Ill fares the land, to hastening ills a prey, Where wealth accumulates, and men decay.
–Oliver Goldsmith, The Deserted Village
When you fully comprehend the impending clusterfuck that is the ever-rising income inequality gap in America, coupled with our similarly ever-rising sea levels and the ever-loosening restrictions on the multi-billion dollar companies responsible for both circumstances, you can only ask yourself one question: what’s our endgame, here?
Last year NPR published a chart tracking household income in America over the past four decades, and the end result is so overblown that—for a second—you might believe it’s from some satirical political cartoon. The visualization speaks volumes about the surreal circumstances we accept everyday: as the (presumably gold-encrusted) arrow of the 95th percentile continues to skyrocket, soaring high above the flatlining 5th percentile. Yet, no matter how much you might want to believe it’s a joke, the graph depicts only our reality, while hinting at the catastrophic future ahead.
Again, you ask yourself: what’s their end goal, here? Once the middle and lower classes are properly hollowed, how will the pyramid even stand up at all? Who will populate our planet—make it run properly—when the working class is gone? Because, of course, skyrocketing income inequality only tells half the story behind our imminent destruction. Last year, the UN’s climate panel released a report on who will suffer the most from the consequences of global warming. As The Guardian reports, “those who did the least to cause climate change [will] be the first in the line of fire: the poor and the weak, and communities that were subjected to discrimination.”
What is the endgame of capitalism, you ask yourself one more time: only to find an answer in Rebecca Merrill’s Luxury $imulator. Described as a first person game-essay, Luxury $imulator takes the player down the lonely hallways of human civilization’s last bastion of wealth and inequality. In this not-too-distant world, the one percent have finally “won” the game of capitalism, causing the entire system to collapse in on itself. At the end of the world, the remaining elite decided it was time to build a fortress-bunker, to serve as the final resting place of “human greatness.”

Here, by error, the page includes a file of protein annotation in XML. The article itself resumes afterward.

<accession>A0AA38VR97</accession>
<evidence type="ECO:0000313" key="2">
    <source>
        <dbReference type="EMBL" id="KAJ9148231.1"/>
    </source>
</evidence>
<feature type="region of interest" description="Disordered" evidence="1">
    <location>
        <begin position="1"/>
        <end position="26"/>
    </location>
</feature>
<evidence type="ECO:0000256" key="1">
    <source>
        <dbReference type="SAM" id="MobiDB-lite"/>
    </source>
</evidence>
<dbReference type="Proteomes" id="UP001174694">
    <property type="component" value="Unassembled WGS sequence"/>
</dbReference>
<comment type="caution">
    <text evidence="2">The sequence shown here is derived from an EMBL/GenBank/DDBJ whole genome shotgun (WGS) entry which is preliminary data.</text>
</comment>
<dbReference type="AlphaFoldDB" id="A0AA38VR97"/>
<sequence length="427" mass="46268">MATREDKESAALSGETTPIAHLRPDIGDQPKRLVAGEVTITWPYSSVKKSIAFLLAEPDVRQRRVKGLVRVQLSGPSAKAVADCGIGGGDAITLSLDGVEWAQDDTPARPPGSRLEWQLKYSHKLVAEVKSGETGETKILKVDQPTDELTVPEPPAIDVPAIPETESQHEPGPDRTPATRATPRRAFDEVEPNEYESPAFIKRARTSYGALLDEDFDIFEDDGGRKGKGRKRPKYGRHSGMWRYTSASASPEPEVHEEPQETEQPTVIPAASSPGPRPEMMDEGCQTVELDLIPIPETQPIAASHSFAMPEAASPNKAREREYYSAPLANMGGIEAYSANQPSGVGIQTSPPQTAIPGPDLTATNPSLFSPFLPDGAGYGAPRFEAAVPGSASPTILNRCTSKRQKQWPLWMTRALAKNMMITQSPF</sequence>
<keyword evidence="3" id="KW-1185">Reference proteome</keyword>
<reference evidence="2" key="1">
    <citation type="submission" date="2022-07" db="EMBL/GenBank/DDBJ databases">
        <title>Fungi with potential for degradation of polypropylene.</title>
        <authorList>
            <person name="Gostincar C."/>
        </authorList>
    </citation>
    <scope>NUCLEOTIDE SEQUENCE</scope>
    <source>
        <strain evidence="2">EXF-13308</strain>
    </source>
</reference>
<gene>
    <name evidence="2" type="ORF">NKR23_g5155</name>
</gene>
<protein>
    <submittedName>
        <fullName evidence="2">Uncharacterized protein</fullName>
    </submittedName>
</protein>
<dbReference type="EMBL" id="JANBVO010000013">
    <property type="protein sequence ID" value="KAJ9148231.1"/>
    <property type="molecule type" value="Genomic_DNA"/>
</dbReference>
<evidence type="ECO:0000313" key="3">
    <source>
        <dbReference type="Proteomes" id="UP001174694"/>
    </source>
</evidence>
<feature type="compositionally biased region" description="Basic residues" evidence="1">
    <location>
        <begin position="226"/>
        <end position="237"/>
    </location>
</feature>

Each room houses an invaluable masterpiece from the art world. From Rembrandt canvases to the sculptures of Michelangelo, the echoes of our greatness sound hollow in the halls of this marble labyrinth. A woman narrates your journey throughout the exploration, herself a hollow echo of the elite’s last attempt at immortality. But rather than serving as a touching memorial, the marble statues of empires past instead capture the lessons from history we refused to learn.
The Spartans couldn’t bring down the greatest Western empire of all time, but income inequality certainly did. Recently, however, two historians discovered that income inequality in America today is actually higher than it ever was in ancient Rome. While the elite of Rome controlled an estimated 18% of the society’s wealth, the top 1 percent of Americans own an estimated 40%. The marble statues of Luxury $imulator are not the remnants of a great civilization. They’re the calcified bodies of the mistakes we’ve refused to address—the ones we’ll pay for in the future. Mistakes which will, in the end, entomb us in our own greatness.
You can play Luxury $imulator on Mac and Windows for free. Creator Rebecca Merrill’s website also features other games from with the same dystopic universe, and also teases a film version of Luxury $imulator sometime in the future.